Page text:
INDEPENDENT ALASKA TRAVEL
Dear Alaskan enthusiasts:
The 2015 Alaska Ferry schedule will soon be announced.
The beauty of the Alaska Marine Highway is its versatility. Ferries connect every town: Schedule permitting--you can see everything.
Ketchikan to Sitka must be one of the world’s most scenic water trips. The route transits both the Wrangell Narrows and Peril Strait-narrow passages of water between mountains rising 5000 feet.
The Taku makes this trip every week. Built in 1963 she’s 352 feet long. She has 44 two and four berth cabins and plenty of space for cars. There are comfortable lounges and ample-walk around-decks. There’s on outdoor heated covered solarium for the campers. A cafeteria serves good food. Although an old ship, the Taku is well kept and immaculately clean. Here’s a short report of the trip:
By late September most of the summer visitors have headed home, so Alaska Airlines flight 65 from Seattle to Ketchikan had just 34 passengers aboard. I’d intended to arrive in Ketchikan by 9 am to board the ferry at noon but weather caused us to divert to Wrangell. Since the ferry was headed there anyway it was no problem.
(If you haven’t lived there, it’s difficult to explain transportation in Southeast Alaska—there are no roads and the weather is always a factor.)
After a rainy day spent in Wrangell I boarded the Taku and went up for dinner in the cafeteria. Rock Cod with garlic-ginger sauce was $14.95, and delicious. (The Alaska Ferry allows no tipping.)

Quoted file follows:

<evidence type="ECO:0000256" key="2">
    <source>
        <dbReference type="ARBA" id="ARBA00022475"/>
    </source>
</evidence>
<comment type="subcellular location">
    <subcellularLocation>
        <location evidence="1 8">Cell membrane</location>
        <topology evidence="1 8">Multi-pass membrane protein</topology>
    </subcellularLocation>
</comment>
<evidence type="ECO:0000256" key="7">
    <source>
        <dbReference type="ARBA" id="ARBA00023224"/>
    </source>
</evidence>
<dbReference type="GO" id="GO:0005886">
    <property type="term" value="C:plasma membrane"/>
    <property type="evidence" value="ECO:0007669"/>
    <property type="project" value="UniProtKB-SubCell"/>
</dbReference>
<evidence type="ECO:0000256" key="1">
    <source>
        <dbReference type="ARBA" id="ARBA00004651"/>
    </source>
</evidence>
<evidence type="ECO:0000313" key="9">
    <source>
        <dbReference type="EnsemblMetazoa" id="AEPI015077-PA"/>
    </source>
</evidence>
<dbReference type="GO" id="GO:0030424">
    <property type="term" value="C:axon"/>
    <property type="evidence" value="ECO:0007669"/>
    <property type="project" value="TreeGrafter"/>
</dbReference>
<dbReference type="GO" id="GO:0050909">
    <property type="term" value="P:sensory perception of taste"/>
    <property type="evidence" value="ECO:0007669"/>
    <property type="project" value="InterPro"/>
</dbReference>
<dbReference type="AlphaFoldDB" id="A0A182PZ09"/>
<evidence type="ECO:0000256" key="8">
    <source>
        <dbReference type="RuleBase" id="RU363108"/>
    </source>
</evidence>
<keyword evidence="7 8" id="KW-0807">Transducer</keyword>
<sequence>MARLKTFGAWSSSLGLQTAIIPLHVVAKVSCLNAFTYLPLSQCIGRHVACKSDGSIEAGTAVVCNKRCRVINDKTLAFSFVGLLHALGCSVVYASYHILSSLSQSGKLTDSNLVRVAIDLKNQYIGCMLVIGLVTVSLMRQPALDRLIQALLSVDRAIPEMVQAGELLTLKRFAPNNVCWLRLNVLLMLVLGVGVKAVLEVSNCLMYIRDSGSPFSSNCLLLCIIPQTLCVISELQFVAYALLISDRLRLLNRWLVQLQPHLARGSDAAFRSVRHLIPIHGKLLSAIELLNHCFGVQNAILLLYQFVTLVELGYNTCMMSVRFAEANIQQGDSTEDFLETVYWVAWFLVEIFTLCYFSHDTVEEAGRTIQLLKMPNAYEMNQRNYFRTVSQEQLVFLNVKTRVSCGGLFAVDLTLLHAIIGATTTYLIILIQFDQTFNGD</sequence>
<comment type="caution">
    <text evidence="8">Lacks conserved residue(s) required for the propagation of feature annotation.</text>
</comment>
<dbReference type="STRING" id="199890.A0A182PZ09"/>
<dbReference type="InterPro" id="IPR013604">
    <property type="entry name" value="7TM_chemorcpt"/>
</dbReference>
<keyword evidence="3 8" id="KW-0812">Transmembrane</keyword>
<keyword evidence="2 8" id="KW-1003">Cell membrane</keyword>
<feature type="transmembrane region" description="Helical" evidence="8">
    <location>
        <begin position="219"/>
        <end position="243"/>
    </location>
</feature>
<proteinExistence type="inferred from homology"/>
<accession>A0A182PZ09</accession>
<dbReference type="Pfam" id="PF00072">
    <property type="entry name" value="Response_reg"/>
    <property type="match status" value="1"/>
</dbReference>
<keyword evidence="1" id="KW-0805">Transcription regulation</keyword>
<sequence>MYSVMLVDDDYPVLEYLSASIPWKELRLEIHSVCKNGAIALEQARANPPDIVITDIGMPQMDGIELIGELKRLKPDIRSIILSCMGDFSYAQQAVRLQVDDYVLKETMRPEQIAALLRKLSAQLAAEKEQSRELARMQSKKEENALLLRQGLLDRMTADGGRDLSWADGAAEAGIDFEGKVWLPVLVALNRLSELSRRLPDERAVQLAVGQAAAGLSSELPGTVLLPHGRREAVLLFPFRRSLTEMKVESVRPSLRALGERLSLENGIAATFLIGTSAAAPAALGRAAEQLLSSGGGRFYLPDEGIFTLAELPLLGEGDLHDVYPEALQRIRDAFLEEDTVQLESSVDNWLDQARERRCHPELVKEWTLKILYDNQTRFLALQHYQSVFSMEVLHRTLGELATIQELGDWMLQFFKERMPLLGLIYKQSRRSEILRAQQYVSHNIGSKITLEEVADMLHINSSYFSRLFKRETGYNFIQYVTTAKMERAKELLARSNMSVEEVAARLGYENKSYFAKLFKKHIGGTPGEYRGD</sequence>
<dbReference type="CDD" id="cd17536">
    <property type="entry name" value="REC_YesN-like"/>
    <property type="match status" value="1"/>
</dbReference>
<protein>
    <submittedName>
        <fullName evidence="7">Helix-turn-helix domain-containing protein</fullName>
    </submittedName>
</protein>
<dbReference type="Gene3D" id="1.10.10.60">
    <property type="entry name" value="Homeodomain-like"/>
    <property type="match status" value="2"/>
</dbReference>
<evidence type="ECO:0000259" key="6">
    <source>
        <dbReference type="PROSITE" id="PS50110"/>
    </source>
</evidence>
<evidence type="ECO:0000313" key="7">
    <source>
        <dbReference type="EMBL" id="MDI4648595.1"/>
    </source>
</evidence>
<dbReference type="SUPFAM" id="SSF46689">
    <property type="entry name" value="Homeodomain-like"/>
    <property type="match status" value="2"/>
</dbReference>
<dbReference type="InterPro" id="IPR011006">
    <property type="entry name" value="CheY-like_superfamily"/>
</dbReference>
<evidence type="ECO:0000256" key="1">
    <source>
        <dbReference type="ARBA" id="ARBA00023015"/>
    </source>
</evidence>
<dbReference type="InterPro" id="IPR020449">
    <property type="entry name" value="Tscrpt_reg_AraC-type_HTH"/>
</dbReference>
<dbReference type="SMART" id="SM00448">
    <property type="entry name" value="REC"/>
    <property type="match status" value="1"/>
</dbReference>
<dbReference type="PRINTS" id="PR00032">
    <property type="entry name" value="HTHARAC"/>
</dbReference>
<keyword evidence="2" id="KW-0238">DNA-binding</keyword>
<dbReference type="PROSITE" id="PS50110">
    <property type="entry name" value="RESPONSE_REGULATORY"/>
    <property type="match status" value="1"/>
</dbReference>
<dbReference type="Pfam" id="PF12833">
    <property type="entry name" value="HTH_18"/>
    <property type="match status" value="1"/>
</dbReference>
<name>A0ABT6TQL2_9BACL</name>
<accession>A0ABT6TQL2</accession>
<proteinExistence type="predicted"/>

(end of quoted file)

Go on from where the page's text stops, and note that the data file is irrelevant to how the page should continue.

The ambiance aboard the Taku is pleasant, casual and unhurried. Announcements are minimal. No background noise or music assaults you. Evenings are free for walking the deck and spotting wildlife or sea life.
My cabin had twin bunk beds, a full bath with shower, a window and ample space for luggage.
After the Wrangell Narrows, the Taku makes a stop in Petersburg then, in the middle of the night, at the village of Kake.
A crewmember on deck informed me, while transiting the 22-mile transit Wrangell Narrows the Taku makes 37 turns. All hands are required to be on deck since land is no more than a stone’s throw from the ship. (This must rank as one of the world’s most challenging ocean passages.)
If you go:
Bring binoculars, an umbrella, waterproof comfortable shoes. You can join the Taku in Ketchikan and continue on to Juneau if you prefer. Here’s a timetable:
Ketchikan-depart 12 noon
Wrangell—Arrive 6 pm-depart 6:45 pm
Petersburg—Arrive 9:45 pm-depart 10:30 pm
Kake-Arrive 3 am—very short stop
Sitka-Arrive 11:00 am depart 2:45 pm
Juneau-Arrive 11 pm
Cost: $83 per person Ketchikan to Sitka
2 berth outside cabin: $89
The ferry operates all year. It’s less crowded in fall/winter and every bit as spectacular.
Colors along the Inside Passage are all from classic Japanese painting: Silver, green, gray, stone. Mountains rise up through clouds. Eagles soar overhead.
After breakfast (scrambled eggs, with mushrooms, cheese and ham--$8.75) The Taku makes a sharp left turn and enters Peril Strait. Again the watchmen arrive on deck as the ship threads through the narrow waters. There seem to be more Bald Eagles here.
The Taku comes alongside the Sitka pier on time at and the shuttle bus waiting runs you into town for $5. The Totem Heritage Park—a short walk from downtown--is an outstanding place to visit.
Call us at 800-248-7598 or use the new, faster travel request form on our website for more information.